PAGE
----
Mercy Ships program strategy has been carefully aligned with the country’s current fiveyear
health care plan.
Life-changing surgeries such as tumor removal, cleft lip and palate correction, cataract
removal, orthopedics and plastics will be offered onboard the ship for individuals that
qualify with these conditions. Potential patients have been encouraged to attend specific
screening days to receive appointments for their specific medical needs. Advance teams
have already conducted screenings in six locations upcountry, seeing more than 5,000
patients prior to the ship’s arrival.
Sierra Leone has made a significant effort to address health care concerns in their
country, but still faces challenges. Last year, the nation implemented a free health care
policy for pregnant women, lactating mothers and children under the age of five. This
initiative is very positive, but the nation still ranks at the bottom of the 2010 United
Nations Human Development Index (at 158 out of 169). The infant mortality rate in
Sierra Leone is 123 per 1,000 births. And with only one dentist for every one million
people in Sierra Leone, as compared to 6,000 dentists per million people in the U.S.,
Mercy Ships investment in the health sector is welcome.
The Mercy Ships Eye Team will partner with the Kissy Eye Clinic to screen and schedule
qualified individuals for surgeries. Cataract surgeries are performed in a simple 15-
minute procedure, restoring sight for hundreds of vision-impaired individuals. Last year,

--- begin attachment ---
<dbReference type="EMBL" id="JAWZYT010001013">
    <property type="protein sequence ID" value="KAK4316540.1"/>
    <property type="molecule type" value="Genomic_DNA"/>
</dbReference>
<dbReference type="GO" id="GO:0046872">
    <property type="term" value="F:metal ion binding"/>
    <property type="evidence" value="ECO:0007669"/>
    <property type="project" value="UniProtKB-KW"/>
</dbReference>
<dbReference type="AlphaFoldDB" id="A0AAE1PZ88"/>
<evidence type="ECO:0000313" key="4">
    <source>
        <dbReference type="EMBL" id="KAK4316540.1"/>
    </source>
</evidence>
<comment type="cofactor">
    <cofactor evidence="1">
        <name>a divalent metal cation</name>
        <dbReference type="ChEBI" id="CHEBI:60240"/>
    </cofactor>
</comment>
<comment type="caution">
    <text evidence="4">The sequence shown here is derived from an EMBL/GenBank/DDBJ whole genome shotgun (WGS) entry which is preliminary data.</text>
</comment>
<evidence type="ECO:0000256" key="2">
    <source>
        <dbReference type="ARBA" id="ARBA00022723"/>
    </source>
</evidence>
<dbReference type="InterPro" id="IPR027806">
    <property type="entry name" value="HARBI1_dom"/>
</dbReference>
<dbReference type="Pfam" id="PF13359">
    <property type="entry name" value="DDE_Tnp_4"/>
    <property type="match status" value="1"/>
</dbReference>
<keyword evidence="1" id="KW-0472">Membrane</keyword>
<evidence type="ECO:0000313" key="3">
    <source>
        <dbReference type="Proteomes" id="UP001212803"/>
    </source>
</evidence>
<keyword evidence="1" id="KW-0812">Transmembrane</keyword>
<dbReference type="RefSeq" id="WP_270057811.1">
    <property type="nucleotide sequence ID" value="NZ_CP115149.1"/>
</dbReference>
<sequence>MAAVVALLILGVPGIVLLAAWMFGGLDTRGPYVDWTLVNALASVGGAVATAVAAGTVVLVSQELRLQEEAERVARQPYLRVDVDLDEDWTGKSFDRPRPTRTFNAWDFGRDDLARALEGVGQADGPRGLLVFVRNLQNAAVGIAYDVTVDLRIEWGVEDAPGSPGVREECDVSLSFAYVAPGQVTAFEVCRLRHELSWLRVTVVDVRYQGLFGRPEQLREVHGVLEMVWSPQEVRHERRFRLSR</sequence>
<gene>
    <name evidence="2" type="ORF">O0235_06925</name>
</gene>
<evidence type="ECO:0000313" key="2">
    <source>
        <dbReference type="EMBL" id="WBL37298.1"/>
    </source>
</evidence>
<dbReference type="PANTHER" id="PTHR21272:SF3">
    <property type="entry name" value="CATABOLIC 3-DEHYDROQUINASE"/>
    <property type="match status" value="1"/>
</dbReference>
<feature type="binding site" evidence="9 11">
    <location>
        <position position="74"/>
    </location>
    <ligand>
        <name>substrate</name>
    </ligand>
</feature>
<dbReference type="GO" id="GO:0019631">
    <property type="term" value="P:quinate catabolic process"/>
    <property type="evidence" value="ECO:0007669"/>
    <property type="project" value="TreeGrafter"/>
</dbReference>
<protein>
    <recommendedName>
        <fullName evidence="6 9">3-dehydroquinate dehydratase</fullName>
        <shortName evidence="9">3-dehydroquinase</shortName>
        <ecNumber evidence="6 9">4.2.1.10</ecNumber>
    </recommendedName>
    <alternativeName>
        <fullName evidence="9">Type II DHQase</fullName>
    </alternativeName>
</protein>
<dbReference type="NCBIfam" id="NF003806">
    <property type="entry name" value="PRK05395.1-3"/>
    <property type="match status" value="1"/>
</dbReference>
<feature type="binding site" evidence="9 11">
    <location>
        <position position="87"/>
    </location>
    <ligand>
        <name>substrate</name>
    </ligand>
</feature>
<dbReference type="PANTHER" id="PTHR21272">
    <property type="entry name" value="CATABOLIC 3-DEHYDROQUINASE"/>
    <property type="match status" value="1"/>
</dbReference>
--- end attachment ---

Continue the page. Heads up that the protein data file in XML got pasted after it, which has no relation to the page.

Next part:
the Mercy Ships Eye Team performed 2,512 eye surgeries on 2,331 patients. In 2009,
Mercy Ships trained six ophthalmologists from Benin, West Africa, in the cataract
correction technique. After training, the surgeons increased the number of procedures in
their local clinics from 320 surgeries per year to 2000 surgeries per year (combined).
In partnership with other international organizations the Mercy Ship has been invited to
provide training for local medical personnel who will add capacity long after the ship
leaves. The training/mentoring programs will include, but are not limited to, surgeons,
nurses, biomedical technicians, hospital leadership, and lab technicians. In addition,
agriculture specialists onboard ship will be involved with training of local partners who
will in turn train farmers in aspects of sustainable, organic farming techniques to increase
Since 1978, Mercy Ships has mobilized people and resources worldwide to provide free
health care and sustainable development in the developing world. Each year volunteers
from over 40 nations bring their own unique skill sets onboard the Africa Mercy.
Positions include physicians, medical personnel, engineers, maritime crew, galley cooks,
hospitality workers and teachers. All professional volunteers pay their own airfare as well
room and board for the privilege of serving in Sierra Leone, helping to keep the provision
of services free to the recipients.
Please click here to view a video of Medical Screening at the 2010 Togo Field Service,
the Mercy Ship’s previous port of service.